This Civil War earthwork and battleground occupies a Mississippi River bluff in Lauderdale County. Late in the spring of 1861 Confederate troops from Arkansas built a battery at the site to control a bend in the river. Major General Gideon Pillow subsequently ordered the construction of a thirty-acre enclosure with numerous batteries below, in, and atop the bluff. It soon took on his name.
When upriver defenses crumbled in early 1862, Brigadier General John Villepigue arrived with reinforcements and a ram fleet to prepare the fort for action. On April 13 a Confederate gunboat fleet retreated to Fort Pillow. A superior Federal flotilla followed and anchored near Osceola, Arkansas, exchanging artillery fire with the fort. Neither side did much damage; both forces sent most infantrymen to participate in the Corinth, Mississippi, campaign.
On May 10 Captain James Montgomery’s Confederate ram fleet surprised the ships under Captain Charles Davis in the nearly bloodless battle of Plum Bend. The rams fled after sinking two gunboats, which were soon raised and repaired. Federal Brigadier General Isaac Quimby then arrived with troops to storm the fort but quickly abandoned the effort. Next, Colonel Charles Ellet arrived with army rams and tried to attack the Confederate fleet, only to be driven back by the fort’s artillery. As a result of the Confederate retreat from Corinth, Villepigue evacuated the fort by June 4.
The Federal army irregularly used the site until fall 1862, when a garrison of cavalry and mounted infantry began patrolling the area in search of guerrillas, conscription agents, and contraband trade. The navy kept a warship near the fort to support these operations. The fort became a trading center as well as a refuge for runaway slaves and Unionists, but the guerrilla war locked into a stalemate. In early 1864 the fort turned into a recruiting post.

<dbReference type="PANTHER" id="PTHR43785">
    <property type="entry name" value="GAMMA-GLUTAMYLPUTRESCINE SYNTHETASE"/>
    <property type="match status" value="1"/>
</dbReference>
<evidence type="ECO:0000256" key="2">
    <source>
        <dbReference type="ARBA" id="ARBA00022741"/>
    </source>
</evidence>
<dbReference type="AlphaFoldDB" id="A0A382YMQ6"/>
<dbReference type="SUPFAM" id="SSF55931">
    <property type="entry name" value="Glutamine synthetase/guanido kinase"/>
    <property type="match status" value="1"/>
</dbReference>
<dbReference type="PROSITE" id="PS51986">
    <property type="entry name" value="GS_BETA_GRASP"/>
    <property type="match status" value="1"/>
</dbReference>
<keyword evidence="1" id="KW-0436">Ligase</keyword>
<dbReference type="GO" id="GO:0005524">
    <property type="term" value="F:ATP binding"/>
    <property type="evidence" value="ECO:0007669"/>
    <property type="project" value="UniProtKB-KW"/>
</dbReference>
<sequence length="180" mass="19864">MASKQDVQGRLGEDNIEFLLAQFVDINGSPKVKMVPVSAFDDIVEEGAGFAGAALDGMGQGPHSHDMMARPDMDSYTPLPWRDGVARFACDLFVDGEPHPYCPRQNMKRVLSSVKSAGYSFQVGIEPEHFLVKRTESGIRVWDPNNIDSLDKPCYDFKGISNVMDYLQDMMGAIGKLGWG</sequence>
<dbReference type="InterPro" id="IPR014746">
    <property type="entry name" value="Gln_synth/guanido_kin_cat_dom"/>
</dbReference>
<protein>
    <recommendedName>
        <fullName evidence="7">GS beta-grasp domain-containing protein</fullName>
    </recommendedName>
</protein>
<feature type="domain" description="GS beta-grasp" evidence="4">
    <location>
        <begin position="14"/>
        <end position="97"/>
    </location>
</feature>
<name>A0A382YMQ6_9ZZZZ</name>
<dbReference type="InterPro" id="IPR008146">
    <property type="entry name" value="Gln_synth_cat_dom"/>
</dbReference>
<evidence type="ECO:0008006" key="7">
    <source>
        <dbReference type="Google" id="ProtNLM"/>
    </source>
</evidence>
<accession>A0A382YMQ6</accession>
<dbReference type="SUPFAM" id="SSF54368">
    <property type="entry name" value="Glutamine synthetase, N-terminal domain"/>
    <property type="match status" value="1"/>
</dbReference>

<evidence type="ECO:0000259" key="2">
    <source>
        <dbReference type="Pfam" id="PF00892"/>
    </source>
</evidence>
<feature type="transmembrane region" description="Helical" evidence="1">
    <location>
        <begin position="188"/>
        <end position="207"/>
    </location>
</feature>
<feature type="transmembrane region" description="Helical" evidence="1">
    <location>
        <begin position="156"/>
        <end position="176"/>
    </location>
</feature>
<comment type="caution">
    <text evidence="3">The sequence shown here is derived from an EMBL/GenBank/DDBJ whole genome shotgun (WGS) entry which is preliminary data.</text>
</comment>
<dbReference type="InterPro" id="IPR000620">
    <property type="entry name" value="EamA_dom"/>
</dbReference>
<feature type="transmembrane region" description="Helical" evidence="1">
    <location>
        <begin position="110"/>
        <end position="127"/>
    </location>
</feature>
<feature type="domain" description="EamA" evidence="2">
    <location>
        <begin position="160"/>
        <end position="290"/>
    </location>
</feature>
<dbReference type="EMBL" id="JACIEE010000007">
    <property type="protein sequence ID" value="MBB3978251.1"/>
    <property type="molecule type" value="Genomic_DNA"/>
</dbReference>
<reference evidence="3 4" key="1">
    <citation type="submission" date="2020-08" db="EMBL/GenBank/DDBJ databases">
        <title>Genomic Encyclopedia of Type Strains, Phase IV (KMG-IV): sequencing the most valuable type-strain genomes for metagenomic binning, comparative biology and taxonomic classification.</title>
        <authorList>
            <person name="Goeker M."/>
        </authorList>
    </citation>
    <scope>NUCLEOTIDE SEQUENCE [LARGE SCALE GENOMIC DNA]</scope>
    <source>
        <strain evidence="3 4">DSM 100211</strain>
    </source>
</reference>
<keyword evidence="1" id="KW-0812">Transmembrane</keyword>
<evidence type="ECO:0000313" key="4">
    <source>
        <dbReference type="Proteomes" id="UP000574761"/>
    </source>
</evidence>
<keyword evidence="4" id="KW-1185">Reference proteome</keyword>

The garrison included some three hundred inexperienced white Unionists and approximately an equal number of African Americans, when some fifteen hundred Confederate veterans under Major General Nathan B. Forrest assaulted the fort on April 12. The gunboat evacuated most civilians and ineffectually shelled the enemy. During morning fighting, the Federals retreated to a small inner fort near the bluff. Calling a truce, Forrest offered to accept the entire garrison as prisoners of war, a significant gesture as the Confederacy did not officially recognize blacks as legitimate soldiers. The Federals refused, and the next Confederate charge broke into the fort. As a result of the intense hostility toward armed blacks and Southern Unionists, discipline among the victors broke down, and many granted no quarter. Deaths totaled 64 percent of the black troops and at least 31 percent of the whites. Forrest alleged that the Federals refused to surrender until most had died; Federal survivors claimed that a massacre took place.
Sharp Northern criticism included a congressional report written by Senator Benjamin F. Wade and Representative Daniel W. Gooch. Abandoned after the incident, the site slowly reverted into a wilderness. In 1971 the state acquired it to develop a state historical site known now as the Fort Pillow State Historic Area.
John Cimprich and Robert C. Mainfort Jr., “Fort Pillow Revisited: New Evidence about an Old Controversy,” Civil War History 28 (1982): 293-306; Kenneth B. Moore, “Fort Pillow, Forrest, and the United States Colored Troops in 1864,” Tennessee Historical Quarterly 54 (1995): 112-23; Tennessee Division of Archaeology, Archaeological Investigations at Fort Pillow State Historic Area, 1976-1978 (1980)